Small Businesses (well all businesses!) are made up of individuals. They all have skills and hobbies along with quirks that are often not brought to their work environment. Getting them to discuss these in a forum usually helps identify members that may have skills that can be used to market the business.  Take for example a recent discovery by one of my friends – one of his employees was a DJ and pretty popular on Facebook and was well known in the local area. Leveraging his popularity to promote my friends restaurant in the area worked wonders. Not to mention gained the businesses Facebook Fan Page plenty of free and invested members.

-          Research and Bring

This is a situation when team members have too many ideas prior to the decision making cycle. I typically ask them to spend some time researching other businesses that may have tried these ideas, and during the session we evaluate the potential benefits or possibilities of benchmarking.

You would be surprised how often these techniques work at generating executable ideas that are often within the businesses budget. Everyone has an imagination, you just need to learn to leverage that to be a creative marketer.

I recall one pharmacy that I worked with that wanted to generate links to their site. The idea? Research all the local BnB’s in the area that have their own websites, and ask they could supply some local health information for their sites, along with discounts for their customers. This information is freely available on the web – all the pharmacy had to do is collate its and put it together in a user friendly form (whilst adding relevant anchor text links like “For further Vaccination Advice contact The XYZ Pharmacy” . This turned out to be free hosted content on relevant  local sites with customised anchor links, whilst at the same time gaining confidence of the BnB owners who in turn also referred business occasionally.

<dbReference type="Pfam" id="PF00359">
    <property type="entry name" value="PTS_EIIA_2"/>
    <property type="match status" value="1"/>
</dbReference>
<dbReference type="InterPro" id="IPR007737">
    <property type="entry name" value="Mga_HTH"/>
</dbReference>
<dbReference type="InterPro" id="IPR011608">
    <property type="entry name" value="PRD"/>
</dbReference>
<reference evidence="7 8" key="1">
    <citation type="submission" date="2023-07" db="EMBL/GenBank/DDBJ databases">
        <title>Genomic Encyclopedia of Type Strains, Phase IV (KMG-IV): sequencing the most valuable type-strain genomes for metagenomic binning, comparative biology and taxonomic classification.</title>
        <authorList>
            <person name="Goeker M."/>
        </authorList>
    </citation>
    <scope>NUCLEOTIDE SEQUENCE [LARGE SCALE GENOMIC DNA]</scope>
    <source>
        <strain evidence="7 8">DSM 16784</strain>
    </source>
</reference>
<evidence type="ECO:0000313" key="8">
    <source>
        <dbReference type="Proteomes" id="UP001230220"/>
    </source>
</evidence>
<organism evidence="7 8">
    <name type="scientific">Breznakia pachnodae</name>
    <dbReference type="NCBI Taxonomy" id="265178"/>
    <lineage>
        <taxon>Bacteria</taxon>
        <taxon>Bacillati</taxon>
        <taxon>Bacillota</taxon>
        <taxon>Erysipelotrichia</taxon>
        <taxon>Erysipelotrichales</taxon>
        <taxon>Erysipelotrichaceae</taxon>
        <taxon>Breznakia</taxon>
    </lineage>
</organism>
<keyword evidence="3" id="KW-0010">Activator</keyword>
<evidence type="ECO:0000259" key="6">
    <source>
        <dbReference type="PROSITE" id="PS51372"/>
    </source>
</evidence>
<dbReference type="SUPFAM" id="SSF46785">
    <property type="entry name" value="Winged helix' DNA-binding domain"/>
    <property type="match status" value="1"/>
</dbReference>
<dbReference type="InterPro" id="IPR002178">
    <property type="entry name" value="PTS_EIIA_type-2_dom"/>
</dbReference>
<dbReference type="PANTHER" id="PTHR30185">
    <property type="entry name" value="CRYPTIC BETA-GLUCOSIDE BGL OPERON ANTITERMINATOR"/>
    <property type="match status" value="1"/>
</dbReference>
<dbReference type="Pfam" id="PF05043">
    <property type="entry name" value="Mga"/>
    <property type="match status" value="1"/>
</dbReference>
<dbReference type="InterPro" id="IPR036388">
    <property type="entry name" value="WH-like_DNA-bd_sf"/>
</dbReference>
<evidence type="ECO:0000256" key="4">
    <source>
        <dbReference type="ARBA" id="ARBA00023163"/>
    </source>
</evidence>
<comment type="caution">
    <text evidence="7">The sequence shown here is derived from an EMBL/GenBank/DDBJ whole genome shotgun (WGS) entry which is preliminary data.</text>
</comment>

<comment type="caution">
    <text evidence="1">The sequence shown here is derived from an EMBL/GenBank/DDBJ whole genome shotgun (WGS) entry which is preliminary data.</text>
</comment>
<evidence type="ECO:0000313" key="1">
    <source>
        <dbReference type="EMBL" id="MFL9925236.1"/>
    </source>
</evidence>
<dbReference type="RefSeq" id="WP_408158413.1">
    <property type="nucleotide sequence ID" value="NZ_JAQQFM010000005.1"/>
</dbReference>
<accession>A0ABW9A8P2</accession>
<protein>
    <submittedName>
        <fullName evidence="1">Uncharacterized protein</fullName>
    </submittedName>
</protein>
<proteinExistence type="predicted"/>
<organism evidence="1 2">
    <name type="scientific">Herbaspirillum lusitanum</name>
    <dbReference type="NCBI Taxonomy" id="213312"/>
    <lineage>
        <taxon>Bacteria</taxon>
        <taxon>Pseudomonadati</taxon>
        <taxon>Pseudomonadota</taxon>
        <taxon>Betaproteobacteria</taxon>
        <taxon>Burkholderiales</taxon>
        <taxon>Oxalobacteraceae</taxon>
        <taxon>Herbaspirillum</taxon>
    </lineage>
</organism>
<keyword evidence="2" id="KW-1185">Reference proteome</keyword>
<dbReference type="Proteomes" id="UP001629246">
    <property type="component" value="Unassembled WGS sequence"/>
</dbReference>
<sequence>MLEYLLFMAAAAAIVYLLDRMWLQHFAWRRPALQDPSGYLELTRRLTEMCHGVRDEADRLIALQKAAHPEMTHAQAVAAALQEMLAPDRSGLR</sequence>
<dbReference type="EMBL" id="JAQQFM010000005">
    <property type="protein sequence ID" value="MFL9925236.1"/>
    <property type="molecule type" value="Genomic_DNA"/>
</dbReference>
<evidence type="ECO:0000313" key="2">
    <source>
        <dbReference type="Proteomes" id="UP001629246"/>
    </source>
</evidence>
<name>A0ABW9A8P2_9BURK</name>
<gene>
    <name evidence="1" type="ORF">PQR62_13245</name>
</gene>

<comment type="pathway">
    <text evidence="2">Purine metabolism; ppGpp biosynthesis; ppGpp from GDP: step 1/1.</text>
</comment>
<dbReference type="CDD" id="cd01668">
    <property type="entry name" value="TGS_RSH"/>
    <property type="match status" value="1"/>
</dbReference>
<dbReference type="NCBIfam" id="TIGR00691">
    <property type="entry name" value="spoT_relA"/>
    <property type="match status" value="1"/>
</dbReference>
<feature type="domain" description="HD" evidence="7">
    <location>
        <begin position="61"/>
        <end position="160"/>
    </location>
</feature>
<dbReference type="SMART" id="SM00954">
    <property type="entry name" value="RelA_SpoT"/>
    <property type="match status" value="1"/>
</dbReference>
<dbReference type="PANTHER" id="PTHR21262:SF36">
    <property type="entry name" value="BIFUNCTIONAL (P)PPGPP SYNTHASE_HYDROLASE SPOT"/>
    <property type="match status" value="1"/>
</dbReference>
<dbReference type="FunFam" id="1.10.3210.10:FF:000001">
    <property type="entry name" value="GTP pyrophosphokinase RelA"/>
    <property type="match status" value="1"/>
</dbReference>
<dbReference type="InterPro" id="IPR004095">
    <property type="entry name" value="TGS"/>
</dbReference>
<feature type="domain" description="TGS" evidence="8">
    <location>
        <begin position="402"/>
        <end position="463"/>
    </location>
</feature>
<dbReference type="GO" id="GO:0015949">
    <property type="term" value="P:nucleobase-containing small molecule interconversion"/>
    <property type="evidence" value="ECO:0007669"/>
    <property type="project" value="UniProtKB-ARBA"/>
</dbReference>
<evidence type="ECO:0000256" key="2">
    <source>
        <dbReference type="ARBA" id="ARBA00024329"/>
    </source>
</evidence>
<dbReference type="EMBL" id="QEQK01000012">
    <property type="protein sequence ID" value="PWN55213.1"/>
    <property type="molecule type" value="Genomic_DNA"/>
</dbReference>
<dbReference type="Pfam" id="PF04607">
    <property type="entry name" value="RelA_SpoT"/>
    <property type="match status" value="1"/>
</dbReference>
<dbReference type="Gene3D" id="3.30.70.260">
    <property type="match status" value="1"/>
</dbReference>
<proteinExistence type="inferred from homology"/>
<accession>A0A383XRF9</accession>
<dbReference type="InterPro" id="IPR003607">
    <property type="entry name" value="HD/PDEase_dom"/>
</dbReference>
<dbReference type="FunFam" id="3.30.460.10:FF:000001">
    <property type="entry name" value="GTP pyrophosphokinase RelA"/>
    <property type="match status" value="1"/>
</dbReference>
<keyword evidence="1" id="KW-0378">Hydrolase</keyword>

I hope that this technique for working with small businesses proved useful to some of you! Please feel free to add to the discussion in the comments below, and let me know if you have any coll techniques you use yourselves!

I have written a number of Small Business SEO and SEM articles discussing techniques and thought processes, please feel free to use as you wish!

Resources:

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Rishi Lakhani is an independent Online Marketing Consultant specialising in SEO, PPC, Affiliate Marketing and Social Media. Explicitly.Me is his Blog. Google Profile

{ 2 comments… read them below or add one }

Gab Goldenberg June 30, 2010 at 9:22 pm

I like to think of myself as a creative thinker, but I only knew the word game here, Rishi! This is remarkable valuable stuff you’ve shared here :D .

Related note: Do you ever partner with local businesses to get a percentage cut on any lift in business your SEO brings?

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rishil June 30, 2010 at 10:25 pm

Thanks Gab – coming from you that is high compliment indeed :)
Re Partnering – I dont it is hard to monitor and enforce – I rather do my piece, in and out. But some people do, sort of online / offline affiliate type deals…